There’s no doubt that in the political campaign world, Facebook is the Bright Shiny Thing everyone’s got their eyes on, especially since a first-term Senator from Illinois won the presidency last year. But all this activity triggers a question that doesn’t have an easy answer: How many campaigns are actually using Facebook effectively, and how many are just wasting their time?
Case Study: The Race to Get Lots of “Friends” and “Fans” on Facebook. If you’re on Facebook for more than 5 minutes, you know how easy it is to passively express affinity for anyone, or anything. Maybe you see a friend has become a “fan” of (Not Being on Fire, ESPN, Flipping the Pillow Over To Get To The Cool Side, Batman, some cool local blog, and so on) and within a couple of clicks of the mouse, you join the bandwagon. It’s fun, and it’s a social “me-too” function that’s an integral part of Facebook.
After Barack Obama’s much-publicized efforts to collect Facebook friends, politicians and their advisors have jumped on this. Now it’s common to see candidates for office engage in a “friend recruitment war,” sending out repeated pleas to their supporters to “get more friends” for them, and to hit some magic target. As this desperate struggle for “more friends” continues, politicians risk looking less like capable leaders in difficult times, and more like insecure teenagers running for Homecoming King or Queen instead.
More importantly , these drives to “get more friends and fans” on Facebook miss the potential power of social networking for campaigns as a field organizing tool, not a popularity contest. Obama’s efforts on Facebook were part of a larger effort that combined field work – on and off Facebook – and took advantage of the medium’s novelty. Today, when Facebook is larger and more established, it’s much less important if politician has thousands of “fans” on Facebook. That’s particularly true if none of them do anything offline to help out the campaign effort.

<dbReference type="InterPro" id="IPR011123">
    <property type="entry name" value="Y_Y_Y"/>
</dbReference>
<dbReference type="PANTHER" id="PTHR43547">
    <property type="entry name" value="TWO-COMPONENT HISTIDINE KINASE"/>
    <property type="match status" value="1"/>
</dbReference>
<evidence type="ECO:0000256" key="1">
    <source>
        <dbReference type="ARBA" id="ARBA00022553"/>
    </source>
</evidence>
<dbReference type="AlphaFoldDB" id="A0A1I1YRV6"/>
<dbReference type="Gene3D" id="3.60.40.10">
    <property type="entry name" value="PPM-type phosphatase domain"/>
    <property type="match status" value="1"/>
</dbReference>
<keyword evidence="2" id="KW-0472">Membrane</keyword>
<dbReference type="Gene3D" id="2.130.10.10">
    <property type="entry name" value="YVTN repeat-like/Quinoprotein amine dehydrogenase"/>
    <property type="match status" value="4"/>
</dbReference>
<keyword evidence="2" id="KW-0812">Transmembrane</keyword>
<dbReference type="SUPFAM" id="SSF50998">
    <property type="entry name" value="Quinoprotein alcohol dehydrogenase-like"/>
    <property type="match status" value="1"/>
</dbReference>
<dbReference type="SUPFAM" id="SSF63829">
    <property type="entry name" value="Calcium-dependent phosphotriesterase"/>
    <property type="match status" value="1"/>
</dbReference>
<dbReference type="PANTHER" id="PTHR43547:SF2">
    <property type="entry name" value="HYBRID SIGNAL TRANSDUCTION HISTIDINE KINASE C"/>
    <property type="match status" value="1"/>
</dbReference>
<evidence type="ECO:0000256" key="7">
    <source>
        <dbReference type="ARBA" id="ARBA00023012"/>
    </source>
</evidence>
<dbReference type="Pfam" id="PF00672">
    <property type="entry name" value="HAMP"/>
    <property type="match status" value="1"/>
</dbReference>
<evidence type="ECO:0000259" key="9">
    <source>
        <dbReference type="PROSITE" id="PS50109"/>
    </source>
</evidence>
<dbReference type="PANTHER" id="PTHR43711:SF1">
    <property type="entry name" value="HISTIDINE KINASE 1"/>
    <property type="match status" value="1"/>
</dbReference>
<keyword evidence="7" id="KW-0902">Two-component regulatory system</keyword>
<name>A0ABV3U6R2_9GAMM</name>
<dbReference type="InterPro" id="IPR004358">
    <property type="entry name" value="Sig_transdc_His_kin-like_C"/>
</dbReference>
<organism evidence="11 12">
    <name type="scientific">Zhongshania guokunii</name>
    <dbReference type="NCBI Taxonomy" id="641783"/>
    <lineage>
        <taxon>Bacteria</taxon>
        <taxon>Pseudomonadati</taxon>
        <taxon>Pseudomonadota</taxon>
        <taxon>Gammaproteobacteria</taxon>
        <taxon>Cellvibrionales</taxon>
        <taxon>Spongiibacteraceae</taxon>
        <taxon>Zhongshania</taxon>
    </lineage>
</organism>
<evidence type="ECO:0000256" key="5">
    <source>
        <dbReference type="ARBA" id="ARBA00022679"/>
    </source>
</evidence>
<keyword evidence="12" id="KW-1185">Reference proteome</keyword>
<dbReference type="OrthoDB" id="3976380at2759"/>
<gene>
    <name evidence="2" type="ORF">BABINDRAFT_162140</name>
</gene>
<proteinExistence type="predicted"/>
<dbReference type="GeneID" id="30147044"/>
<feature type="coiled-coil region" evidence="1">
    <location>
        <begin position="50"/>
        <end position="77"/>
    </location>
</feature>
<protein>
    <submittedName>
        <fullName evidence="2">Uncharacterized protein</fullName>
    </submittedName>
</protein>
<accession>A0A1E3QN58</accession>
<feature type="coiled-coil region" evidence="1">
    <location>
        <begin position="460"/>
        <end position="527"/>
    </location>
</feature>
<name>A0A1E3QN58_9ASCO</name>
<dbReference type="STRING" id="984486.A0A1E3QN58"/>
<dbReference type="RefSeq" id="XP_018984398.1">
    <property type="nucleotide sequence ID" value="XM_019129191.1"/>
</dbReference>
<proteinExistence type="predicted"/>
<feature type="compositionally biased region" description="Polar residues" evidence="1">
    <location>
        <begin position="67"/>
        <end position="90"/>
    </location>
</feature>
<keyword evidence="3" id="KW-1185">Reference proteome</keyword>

However, if a campaign only has a few hundred “fans,” with every one of those fans knocking on doors in their hometown, raising money, and telling their friends – on and offline – about the campaign, the candidate will be doing a lot better where it really counts – at the polls on Election Day.
If political consultants want to help their clients the most with social media, they need to look at social networking not as a gimmick, bolted on to a traditional campaign plan, but instead as an extension of their field plan, just done online.
Using Facebook (and Twitter and other social networking sites) and their many tools to identify, recruit and organize supporters online, is great. Giving them something meaningful to do, will ensure that their campaigns are more successful than the insecure teenager begging for more friends.
UPDATE: In 2010, this article about how the number of Twitter followers does NOT equal influence did some hard research proving this point. Go read it now! Especially if you cover politicians who blab on about Twitter like they know what they’re doing.
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